The work presented in this thesis details new capabilities and applications of a fluorescence-based microsphere array vapor sensing system developed in the Walt Laboratory over a period of several years. The system is designed on the principles of mammalian olfaction in that several cross-reactive and non-specific sensors are integrated into a high density array format. The system responds to an analyte vapor in a cross-reactive manner generating a multi-dimensional signal that can be used to train a pattern recognition program to identify subsequent exposures of the array to learned vapors.
Several ways in which the classification accuracy of this system can be improved are explored. New sensors based on porphyrin compounds were developed and their vapor sensing properties were characterized. This new class of sensors was systematically evaluated within the context of existing sensor types to determine their effectiveness in expanding the range of chemical compounds that can be reliably detected and classified. A second route to improving the classification accuracy of the system involves implementing a biomimetic data processing scheme. This method emulates the biological process of active sampling, or 'sniffing', and has been shown to reduce the number of errors in classification when the system is challenged with a broad range of chemical species. Finally, the ability to monitor the entire fluorescence spectrum from many individual sensors offers the opportunity to optimize the discrete wavelengths at which a response is observed. A method to collect this spectrum in a highly parallel fashion with excellent temporal resolution has been developed and is shown to improve the classification accuracy when information from multiple wavelengths is incorporated into a response matrix.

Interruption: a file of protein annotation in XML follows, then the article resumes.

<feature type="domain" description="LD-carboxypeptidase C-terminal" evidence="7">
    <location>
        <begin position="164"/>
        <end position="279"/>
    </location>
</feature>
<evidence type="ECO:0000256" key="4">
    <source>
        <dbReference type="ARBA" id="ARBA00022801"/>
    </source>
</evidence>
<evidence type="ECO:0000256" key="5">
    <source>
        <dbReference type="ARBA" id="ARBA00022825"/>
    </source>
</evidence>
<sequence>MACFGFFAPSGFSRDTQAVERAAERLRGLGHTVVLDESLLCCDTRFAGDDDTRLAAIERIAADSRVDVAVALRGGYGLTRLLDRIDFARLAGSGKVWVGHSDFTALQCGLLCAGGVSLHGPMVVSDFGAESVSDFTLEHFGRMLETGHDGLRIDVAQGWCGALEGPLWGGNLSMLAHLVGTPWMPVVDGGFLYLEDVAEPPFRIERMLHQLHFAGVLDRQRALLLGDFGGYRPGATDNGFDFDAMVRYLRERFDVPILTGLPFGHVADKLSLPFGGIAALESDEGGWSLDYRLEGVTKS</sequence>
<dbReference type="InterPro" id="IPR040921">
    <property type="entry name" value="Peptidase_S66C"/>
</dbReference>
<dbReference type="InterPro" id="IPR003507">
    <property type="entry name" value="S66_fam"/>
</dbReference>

An exploration into new applications of this system is presented. Specifically, a preliminary investigation into using this device during the early stages of a fire investigation is described. The results of this investigation show that the system is capable of correctly detecting and classifying three types of ignitable liquids when presented in a realistic sample matrix. The design and construction of a portable device is also described and the results of field experiments are presented. The results of these studies demonstrate the basic functionality of the portable device and establish its usefulness in the detection of petroleum distillates in the ambient environment.
|Advisor:||Walt, David R.|
|Commitee:||Rybak-Akimova, Elena V., Sotzing, Gregory A., Utz, Arthur L.|
|School Location:||United States -- Massachusetts|
|Source:||DAI-B 70/11, Dissertation Abstracts International|
|Keywords:||Microsphere array, Pattern recognition, Vapor sensing|
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